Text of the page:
Coming of Age: San Antonio Startups Experience Busy Summer of M&A
San Antonio—Business leaders have been working for years to recast the Alamo City’s image, in an attempt to brand it as a hub of tech and healthcare startups as much as it is a place for tourists to visit the home of Davey Crockett’s last stand, take a glitzy River Walk, and enjoy a stellar NBA team.
Rackspace, the cloud computing giant sold to a private equity firm last year for $4.3 billion, has likely helped sprout more tech companies in San Antonio than most other businesses in the city. Many tech founders are former Rackspace employees who now rent office space in Geekdom, the downtown co-working space that was founded by former Rackspace Chairman Graham Weston and run by another ex-Racker, Lorenzo Gomez.
More businesses are rising up in the San Antonio biotech sector, too, thanks in part to efforts by the University of Texas Health Science Center at San Antonio (UT Health) to invest in programs that encourage researchers to commercialize their work. Tax breaks from the city and county governments also drew medical startups like CytoBioScience and companies that create them, such as InCube Labs. (Tech companies have received tax breaks as incentives for locating in San Antonio, too.)
Now, some results are beginning to show in the form of merger and acquisition activity. At least six young companies have either sold to or merged with businesses outside of San Antonio, a sign that San Antonio’s fledgling startups are getting more recognition. Some deals were small, such the July sales of contract manufacturer NuPak Medical and software maker eHealthScreenings.
Others gained national exposure, such as the August sale of digital marketing firm Giles-Parscale to Santa Barbara, CA-based CloudCommerce. The San Antonio business gained recognition when its founder, Brad Parscale, lead candidate Donald Trump’s digital marketing efforts during the 2016 presidential campaign. Other deals, such as CellRight Technologies’ planned $30 million sale to U.K.-based Tissue Regenix this month, show the reach San Antonio startups have gained. In June, UT Health also licensed two experimental drugs to China-based CSPC Pharmaceutical Group for $4.5 million upfront. CytioBioScience acquired one competitor and then merged with another company in the last year.
“Mergers and acquisitions can potentially be good for San Antonio provided the new owners leave the existing operations and jobs in the community and invest in expanding such operations,” Ed Davis, executive director of the San Antonio Economic Development Corporation, wrote in an e-mail to Xconomy.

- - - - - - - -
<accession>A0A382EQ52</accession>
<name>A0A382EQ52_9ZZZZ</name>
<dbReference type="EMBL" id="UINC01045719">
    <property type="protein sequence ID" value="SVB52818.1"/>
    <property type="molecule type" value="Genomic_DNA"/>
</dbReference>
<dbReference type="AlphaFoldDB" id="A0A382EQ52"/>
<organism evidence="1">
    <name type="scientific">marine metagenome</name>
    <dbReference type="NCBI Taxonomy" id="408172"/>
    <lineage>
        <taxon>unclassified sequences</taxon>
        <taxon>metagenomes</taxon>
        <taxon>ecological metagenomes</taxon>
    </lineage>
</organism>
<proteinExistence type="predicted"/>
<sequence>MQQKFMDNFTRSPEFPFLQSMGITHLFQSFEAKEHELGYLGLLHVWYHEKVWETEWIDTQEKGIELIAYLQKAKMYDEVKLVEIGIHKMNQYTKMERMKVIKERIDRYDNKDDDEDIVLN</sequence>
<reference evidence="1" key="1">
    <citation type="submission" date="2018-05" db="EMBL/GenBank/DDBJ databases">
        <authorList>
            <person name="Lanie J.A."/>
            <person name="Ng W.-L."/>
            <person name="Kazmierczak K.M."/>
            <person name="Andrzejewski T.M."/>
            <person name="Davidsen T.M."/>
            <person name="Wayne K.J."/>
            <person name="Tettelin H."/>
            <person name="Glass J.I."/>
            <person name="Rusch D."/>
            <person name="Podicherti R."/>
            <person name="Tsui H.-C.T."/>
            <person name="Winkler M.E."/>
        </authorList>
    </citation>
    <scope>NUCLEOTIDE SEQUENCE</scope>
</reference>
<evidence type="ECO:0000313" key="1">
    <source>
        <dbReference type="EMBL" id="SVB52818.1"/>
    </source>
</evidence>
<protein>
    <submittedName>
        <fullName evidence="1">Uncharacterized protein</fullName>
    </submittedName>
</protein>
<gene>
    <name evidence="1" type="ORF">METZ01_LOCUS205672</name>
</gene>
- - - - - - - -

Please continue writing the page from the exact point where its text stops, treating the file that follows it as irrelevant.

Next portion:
San Antonio has always had big companies with big aspirations, such as Ilex Oncology, which sold to Genzyme for $1 billion in stock in 2004, and Acelity, the sprawling medical device company that has been a part of multiple billion-dollar deals in the past decade.
Even so, San Antonio’s startup culture had always played second fiddle to other Texas cities such as Austin or Houston, particularly on the tech side.
“Austin is like the younger brother that was stronger, that was the quarterback of the football team and got all the dates,” Gomez, the CEO of coworking space Geekdom, told Xconomy late last year.
Gomez worked with Weston, the former Rackspace chairman, and others in the city to develop a mission that might start changing that mentality. The key was to find out what San Antonio was good at, develop a mission around it, and stick to that mission, Gomez said in December. Given the work Rackspace does, helping companies handle the infrastructure of their computing, San Antonio seemed primed for tech startups with a more technical focus.
“Don’t try to be the next Silicon Valley or next Austin, because you’re not going to be,” Gomez said in December. “The next Facebook won’t come out of San Antonio. You need to figure out what you’re a specialist in and double down on that. We have infrastructure tech.”
That focus on infrastructure technology—or as Gomez calls it, the plumbing of the Internet—has indeed helped bolster Geekdom and the overall view of San Antonio startups. More investment money is in town, with VCs such as Geekdom Fund, Scaleworks, and the RealCo seed financing program helping bolster startups. And industries such as cybersecurity are growing, with organizations such as Port San Antonio providing newly built office space for companies in the industry.
On the healthcare side, UT Health is pushing for new incubator space that might help fulfill the city’s desire for more medical device and biotech startups.
San Antonio has indeed been getting more recognition from other cities and groups around the state. Its new angel network hosted a state-wide conference for early stage investment groups this year, and UT Health San Antonio signed a collaboration deal with MD Anderson Cancer Center in Houston to share resources.
Perhaps most notably, Austin-based Capital Factory’s co-founder Joshua Baer included San Antonio in a blog post last week, in which the startup incubator discussed its goal of encouraging more collaboration among Texas’ top startup cities. Since Capital Factory is the epitome of chic Austin startup culture, perhaps it’s a signal that San Antonio’s startup scene is finally coming of age.